Remove the cooling fan and pulley from the water pump, undo and release the radiator, lifting it complete with cowl clear from inside the engine bay.  Undo and unclip the front grille assembly, taking off the oil cooler banjos and supporting fixings, move this clear of the vehicle. Remove the bonnet latch and unclip the bowden cable from its mechanism.

Discharge the Air conditioning system, remove the AC fan and undo the two condenser pipe blocks at the right hand lower side of the grille aperture.  There are two bushed fixings either side of the AC condenser that need to be removed, after which the matrix can be orientated: in on the front left and out backwards towards the engine on the right, lifting upward as you go. This will cleanly remove the AC condenser with a little jiggle work and some fiddling, it will clear the washer bottle without removing it.

L200 Crankshaft Bolt Sheared 7

Now you have the clearance to work through the grille into the engine compartment.  You should now be able to see the full extent of the damage to the crank, if it looks good continue to try and remove the key from the keyway.  The one we had was well embedded in the crank and no amount of tapping or prying would lift it, indeed there was a fracture in the key and the front 5 mm broke off when we began to try to remove it.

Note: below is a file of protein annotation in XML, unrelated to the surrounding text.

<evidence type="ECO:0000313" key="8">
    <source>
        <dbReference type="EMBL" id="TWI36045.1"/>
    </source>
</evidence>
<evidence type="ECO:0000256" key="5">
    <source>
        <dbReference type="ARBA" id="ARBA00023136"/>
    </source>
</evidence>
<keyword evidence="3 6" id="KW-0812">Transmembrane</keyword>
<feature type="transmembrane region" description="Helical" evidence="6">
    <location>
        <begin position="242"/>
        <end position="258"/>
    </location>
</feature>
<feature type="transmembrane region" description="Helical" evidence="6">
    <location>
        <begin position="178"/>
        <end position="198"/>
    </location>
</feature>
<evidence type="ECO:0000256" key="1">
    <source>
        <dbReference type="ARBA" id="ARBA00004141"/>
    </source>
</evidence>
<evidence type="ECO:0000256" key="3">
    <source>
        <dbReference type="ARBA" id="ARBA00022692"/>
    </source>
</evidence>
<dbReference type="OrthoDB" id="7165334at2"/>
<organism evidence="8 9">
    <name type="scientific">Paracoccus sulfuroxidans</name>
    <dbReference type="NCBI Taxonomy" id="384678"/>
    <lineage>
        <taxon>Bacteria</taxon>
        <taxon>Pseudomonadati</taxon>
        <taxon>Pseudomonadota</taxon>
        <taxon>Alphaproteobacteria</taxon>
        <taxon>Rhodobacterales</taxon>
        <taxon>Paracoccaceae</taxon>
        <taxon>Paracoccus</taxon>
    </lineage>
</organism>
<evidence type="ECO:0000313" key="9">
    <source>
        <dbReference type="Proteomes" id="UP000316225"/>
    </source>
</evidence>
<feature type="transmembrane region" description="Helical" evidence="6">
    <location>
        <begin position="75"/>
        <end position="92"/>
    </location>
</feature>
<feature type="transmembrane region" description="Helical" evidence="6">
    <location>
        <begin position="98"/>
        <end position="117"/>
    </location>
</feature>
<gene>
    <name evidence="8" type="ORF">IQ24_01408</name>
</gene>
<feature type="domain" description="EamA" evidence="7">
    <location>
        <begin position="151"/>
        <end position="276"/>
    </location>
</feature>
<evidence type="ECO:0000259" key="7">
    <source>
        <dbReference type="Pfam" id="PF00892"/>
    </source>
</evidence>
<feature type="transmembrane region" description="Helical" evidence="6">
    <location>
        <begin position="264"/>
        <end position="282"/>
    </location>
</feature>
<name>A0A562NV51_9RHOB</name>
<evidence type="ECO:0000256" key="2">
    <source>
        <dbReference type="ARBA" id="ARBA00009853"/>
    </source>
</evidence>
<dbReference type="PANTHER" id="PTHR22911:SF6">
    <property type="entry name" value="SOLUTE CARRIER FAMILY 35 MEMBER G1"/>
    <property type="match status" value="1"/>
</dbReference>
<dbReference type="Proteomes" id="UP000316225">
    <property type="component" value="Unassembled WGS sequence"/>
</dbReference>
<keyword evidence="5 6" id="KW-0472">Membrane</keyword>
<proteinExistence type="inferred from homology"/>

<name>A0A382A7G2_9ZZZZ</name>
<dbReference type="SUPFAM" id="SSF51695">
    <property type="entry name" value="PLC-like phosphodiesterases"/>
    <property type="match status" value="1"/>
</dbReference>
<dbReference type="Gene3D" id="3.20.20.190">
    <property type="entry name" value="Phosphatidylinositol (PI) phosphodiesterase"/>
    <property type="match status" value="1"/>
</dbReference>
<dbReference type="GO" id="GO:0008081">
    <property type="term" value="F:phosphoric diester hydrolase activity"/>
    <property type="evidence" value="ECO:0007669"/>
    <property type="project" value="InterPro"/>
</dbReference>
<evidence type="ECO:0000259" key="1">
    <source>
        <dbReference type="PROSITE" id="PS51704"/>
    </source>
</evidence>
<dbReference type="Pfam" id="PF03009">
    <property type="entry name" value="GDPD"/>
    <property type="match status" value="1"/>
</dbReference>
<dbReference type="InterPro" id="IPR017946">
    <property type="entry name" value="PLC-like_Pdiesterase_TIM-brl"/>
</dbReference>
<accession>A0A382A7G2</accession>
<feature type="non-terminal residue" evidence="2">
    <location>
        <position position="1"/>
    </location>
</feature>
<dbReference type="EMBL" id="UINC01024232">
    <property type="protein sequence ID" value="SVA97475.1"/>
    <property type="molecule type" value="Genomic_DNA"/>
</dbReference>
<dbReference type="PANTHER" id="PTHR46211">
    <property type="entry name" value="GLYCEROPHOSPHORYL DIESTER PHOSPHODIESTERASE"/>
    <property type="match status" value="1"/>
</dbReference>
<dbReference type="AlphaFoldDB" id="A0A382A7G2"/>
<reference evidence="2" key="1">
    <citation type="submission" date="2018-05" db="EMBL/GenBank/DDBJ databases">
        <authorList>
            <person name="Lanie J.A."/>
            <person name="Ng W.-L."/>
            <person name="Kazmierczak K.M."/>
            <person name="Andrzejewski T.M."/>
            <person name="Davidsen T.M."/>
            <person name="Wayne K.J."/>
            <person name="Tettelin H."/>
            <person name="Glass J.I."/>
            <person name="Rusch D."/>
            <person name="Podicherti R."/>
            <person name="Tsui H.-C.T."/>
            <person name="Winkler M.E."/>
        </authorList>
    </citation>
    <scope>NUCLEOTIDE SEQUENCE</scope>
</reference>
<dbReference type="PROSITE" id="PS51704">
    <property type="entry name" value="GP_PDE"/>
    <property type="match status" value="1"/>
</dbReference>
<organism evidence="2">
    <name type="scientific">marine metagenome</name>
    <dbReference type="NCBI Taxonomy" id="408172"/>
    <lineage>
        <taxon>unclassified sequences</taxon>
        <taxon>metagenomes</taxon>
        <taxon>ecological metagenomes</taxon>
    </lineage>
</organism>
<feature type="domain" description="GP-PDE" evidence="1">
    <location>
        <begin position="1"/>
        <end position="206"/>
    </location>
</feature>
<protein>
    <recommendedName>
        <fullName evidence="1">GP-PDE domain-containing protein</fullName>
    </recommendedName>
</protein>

L200 Crankshaft Bolt Sheared 8

The only way forward now was to remove the timing cover. Remove the timing belt and timing crank pulley to gain better access to the seized key.  Remove the cast tensioner arm from the AC belt route, upper and lower plastic timing covers.  Take off the crank angle sensor below the steel ‘chopper’ reluctor plate. Tap off the reluctor plate and mark the timing belt position on all three pulleys with tippex.  Undo the timing belt tensioner and pull the belt firmly to retract it as much as possible, retighten the lock nut.  Slip the timing belt off all three pulleys and the tensioner.

Now work on the timing belt sprocket on the crankshaft and get it to pass over the damaged key and off the crankshaft boss.  Once this has been achieved full access to the keyway is possible and you should be able to extract it from the keyway.  Now is an ideal opportunity to dress any damage to either the keyway or crankshaft before reassembly.

L200 Crankshaft Bolt Sheared 9

Attention now needs to be focussed on the snapped crank bolt and how to remove it. Many times a well sharpened thin dot punch and accurate tapping at its edge can rotate the sheared threaded portion out of the tapped hole, bit by bit anticlockwise.  If you are unlucky, then drill it out and use thread extractors to complete the job.  You will have enough access to use a quality battery drill in the front of engine area, anything larger and you may be struggling to get access.  If you find you need a slightly better line onto the crankshaft end, jack the engine slightly.  Even more lift can be achieved by undoing the engine mounts, but in most cases this will not be needed.